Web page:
The US Copyright Office issued a final rule this week for Group Registration of Short Online Literary Works. The Final Rule amends the regulations to establish a new type of copyright registration for works distributed online by individual writers that do not qualify as contributions to periodicals. The effective date of the new rule is August 17, 2020.
The intent of the rule is to help protect short works that are published on the internet. The focus is on protecting text rather than other forms of authorship (e.g., photos, graphic art).
In January 2017, a petition by the National Writers Union, the American Society of Journalists and Authors, the Science Fiction and Fantasy Writers of America, Inc., and the Horrors Writers Association was submitted requesting a new rule that created a new group registration for “short-form works.”
The petition was endorsed by the Authors Guild, the Association of Garden Communicators, the Society of Children’s Books Authors and Illustrators, the Songwriters Guild of America, and the Textbook & Academic Authors Association. The rulemaking process finally culminated in the final rule issued this week.
What Works Are Eligible?
The types of works that may be eligible for this new type of registration are:
- blog articles,
- public Facebook posts,
- short articles, and
- possibly tweets.
Requirements to Qualify
The requirements to qualify for this type of copyright registration are:
- Each work must contain at least 50 but no more than 17,500 words.
- The works must be created by the same individual, or jointly by the same individuals.
- Each creator must be named as the copyright claimant or claimants for each work.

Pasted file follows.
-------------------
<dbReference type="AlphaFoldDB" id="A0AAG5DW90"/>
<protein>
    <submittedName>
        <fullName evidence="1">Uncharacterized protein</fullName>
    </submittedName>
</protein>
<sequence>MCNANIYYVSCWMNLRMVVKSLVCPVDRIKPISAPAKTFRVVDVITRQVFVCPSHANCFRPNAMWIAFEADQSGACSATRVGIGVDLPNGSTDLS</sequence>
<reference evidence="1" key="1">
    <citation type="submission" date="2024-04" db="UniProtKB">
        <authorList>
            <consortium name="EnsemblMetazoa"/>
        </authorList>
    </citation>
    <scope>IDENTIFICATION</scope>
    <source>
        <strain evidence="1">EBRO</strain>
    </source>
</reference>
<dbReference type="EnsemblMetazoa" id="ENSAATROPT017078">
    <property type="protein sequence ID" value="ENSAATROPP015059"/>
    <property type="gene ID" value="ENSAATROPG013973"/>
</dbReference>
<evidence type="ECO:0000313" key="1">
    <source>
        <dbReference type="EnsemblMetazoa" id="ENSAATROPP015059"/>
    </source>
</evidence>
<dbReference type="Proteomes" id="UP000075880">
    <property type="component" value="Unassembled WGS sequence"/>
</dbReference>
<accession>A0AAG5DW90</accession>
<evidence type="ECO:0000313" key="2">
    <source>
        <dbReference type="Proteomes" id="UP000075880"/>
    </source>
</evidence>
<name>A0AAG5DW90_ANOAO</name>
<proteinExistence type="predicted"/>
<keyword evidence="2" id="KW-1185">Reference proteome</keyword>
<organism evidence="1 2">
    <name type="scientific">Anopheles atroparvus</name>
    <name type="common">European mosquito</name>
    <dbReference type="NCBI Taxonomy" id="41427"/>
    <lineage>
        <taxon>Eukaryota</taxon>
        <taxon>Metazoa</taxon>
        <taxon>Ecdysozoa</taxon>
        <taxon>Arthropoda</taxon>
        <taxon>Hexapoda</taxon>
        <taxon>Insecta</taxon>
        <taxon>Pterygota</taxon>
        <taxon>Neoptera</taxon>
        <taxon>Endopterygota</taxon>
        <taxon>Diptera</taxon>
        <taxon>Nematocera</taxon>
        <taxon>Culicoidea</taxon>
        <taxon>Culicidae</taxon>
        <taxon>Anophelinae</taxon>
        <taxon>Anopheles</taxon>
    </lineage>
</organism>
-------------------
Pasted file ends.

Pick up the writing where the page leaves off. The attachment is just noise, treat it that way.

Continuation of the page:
- The works must all be published online within a three-calendar-month period.
If the above-listed requirements are met, the applicant may submit up to 50 works with one application and one filing fee.
How the Submission Process Works
The US Copyright Office is creating an online application designated for a group of “Short Online Literary Works.” The applicant will be required to upload a .ZIP file containing a separate digital file for each work.
The US Copyright examiners will review each work to determine if it contains a sufficient amount of creative authorship. If a registration is issued, it will cover each work separately.
If you are publishing original articles on your website, a blog, or Facebook, and would like to obtain copyright registrations for the original content, consider using this new type of copyright application. The intellectual property attorneys at Marks Gray, PA will gladly help you prepare and file the copyright applications.
The new Rule was published in the Federal Register/Vol.85, No.120/Monday, June 22, 2020/Rules and Regulations page 37341.